Filament’s Lee Wilson, Whyville’s James Bower and their fellow panelists debated the limits that should be applied to monetizing kids’ games and discussed the effects of “polluting the market” with games that are designed solely for advertising revenue.

Bright future for health, cars and space travel

For years, SXSW has been known as the platform for new budding companies to launch products from check-in applications to cat meme generators. It’s also been the venue where speakers like Astro Teller, Captain of Moonshots at Google[x] talk about the future, encouraging audience members to think ahead and think big.

This year, health and science were fairly big themes with Paola Antonelli spending most of her talk “Curious Bridges: How Designers Grow the Future” pointing out various pieces of work with strong ties to the space, while Malcolm Gladwell and Bill Gurley discussed the near future of autonomous cars. NASA had a strong presence with a number of sessions featuring astronauts, researchers, and scientists all discussing the future and current state of space exploration.

Neuroscience researchers Daphne Bavelier and Adam Gazzaley shared provocative data about how games are disrupting health and education, by speeding up the pace of learning and slowing down  age-related deficits. According to SXSW, the future is fairly bright. Who actually takes advantage of it and makes the next big splash is up to us.

Research critical to user-centered design

Design has always been a consistent and strong part of SXSW — it comes up in a variety ways including how to best design the user experience, using big data for design, designing for a certain population (usually for the most recent generation) and design thinking.

One common theme for this year was how to use observation and research methods to ground and inform design.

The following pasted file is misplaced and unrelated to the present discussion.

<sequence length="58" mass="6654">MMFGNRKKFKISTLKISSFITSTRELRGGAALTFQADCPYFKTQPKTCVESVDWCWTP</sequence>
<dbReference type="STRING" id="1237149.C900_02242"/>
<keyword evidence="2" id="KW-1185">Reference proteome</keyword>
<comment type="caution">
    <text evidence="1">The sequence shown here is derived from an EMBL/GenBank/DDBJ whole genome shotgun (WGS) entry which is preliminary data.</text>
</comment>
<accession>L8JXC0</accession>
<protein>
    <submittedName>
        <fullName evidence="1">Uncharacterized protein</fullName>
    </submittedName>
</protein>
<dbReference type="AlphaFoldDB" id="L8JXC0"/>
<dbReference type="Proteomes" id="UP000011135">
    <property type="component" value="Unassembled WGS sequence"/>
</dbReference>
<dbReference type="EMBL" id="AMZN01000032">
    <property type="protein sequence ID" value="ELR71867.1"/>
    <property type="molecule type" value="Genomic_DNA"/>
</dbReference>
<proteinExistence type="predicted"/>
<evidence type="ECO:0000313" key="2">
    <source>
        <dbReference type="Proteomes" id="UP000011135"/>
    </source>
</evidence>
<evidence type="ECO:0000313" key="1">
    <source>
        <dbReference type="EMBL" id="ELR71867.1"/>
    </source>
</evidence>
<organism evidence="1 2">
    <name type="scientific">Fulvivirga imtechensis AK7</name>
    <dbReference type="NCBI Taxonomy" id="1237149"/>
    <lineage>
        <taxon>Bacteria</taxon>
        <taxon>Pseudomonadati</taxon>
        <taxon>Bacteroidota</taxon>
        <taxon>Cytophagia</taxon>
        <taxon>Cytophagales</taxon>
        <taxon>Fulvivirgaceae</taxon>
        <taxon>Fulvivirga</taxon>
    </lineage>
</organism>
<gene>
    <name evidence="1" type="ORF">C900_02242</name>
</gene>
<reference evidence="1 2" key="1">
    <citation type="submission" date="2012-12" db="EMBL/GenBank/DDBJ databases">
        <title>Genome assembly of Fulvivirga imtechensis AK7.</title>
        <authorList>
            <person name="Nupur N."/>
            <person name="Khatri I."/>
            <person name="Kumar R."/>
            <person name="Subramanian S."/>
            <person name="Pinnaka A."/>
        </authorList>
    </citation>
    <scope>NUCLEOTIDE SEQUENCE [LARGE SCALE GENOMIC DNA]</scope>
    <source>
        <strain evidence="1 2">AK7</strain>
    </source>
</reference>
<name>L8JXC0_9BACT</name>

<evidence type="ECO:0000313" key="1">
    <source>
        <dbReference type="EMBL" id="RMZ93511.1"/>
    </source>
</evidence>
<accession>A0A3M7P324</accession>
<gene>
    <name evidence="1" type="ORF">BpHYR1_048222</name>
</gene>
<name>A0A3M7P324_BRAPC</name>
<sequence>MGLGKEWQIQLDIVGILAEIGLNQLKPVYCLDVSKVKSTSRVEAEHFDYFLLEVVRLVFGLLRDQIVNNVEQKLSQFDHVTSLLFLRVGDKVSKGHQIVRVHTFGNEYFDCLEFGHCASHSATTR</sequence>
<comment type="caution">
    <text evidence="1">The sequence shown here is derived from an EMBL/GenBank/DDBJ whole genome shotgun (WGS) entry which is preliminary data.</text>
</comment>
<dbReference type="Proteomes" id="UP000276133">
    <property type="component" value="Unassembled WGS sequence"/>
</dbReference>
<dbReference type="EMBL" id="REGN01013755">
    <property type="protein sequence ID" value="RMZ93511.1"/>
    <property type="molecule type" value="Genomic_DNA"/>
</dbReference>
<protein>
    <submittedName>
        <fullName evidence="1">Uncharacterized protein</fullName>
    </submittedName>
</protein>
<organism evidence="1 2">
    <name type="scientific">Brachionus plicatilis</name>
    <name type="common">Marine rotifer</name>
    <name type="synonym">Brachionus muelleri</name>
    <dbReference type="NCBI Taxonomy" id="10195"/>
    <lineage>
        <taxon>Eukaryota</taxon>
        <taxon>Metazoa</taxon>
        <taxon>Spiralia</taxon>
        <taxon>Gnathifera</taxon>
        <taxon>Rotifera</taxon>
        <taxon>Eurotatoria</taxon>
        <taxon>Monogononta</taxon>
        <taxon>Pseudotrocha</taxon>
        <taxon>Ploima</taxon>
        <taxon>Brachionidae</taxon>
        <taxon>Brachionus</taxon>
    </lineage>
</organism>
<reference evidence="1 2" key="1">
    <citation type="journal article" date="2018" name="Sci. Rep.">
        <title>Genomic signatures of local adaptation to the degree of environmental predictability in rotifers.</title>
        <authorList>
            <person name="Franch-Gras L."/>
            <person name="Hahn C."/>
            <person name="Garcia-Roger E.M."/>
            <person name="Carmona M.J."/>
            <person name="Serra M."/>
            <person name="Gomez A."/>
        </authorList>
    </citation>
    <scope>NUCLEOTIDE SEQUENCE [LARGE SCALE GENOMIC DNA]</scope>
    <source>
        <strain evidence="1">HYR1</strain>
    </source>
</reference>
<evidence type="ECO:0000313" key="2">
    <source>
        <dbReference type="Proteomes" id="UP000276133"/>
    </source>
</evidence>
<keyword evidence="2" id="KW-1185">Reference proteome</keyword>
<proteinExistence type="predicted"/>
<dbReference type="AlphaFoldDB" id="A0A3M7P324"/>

Genevieve Bell, Intel’s Corporate Sensing & Insights lead, along with Mimi Ito, Professor at the Humanities Research Institute at UC Irvine, described their own experiences with using research and how to convince others around them of its importance. Given both have an anthropology background, it wasn’t a surprise that Bell and Ito emphasized that to best design for users, look at behaviors in context.

Essentially, we need to spend time with users while they live their lives and ground ourselves in everyday experience since what users do is very different from what they say they do. Ito pointed out that if you study kids (or other users) for a while, the stuff they use may change but the behaviors are consistent so designers should keep track of those consistent behavior markers.

And our Cooney Center session, Playing to Learn: Lessons from Game Design Gurus, featured an all-star panel sharing lessons learned from using research to inform playful learning experiences.  Cecilia Weckstrom, senior director of summed up a sentiment shared at much of SXSW:  “Just at the time you think you have it just right, that’s the time to start questioning it all over again.” Until the next Austin safari, many SXSW participants will be looking for the answers.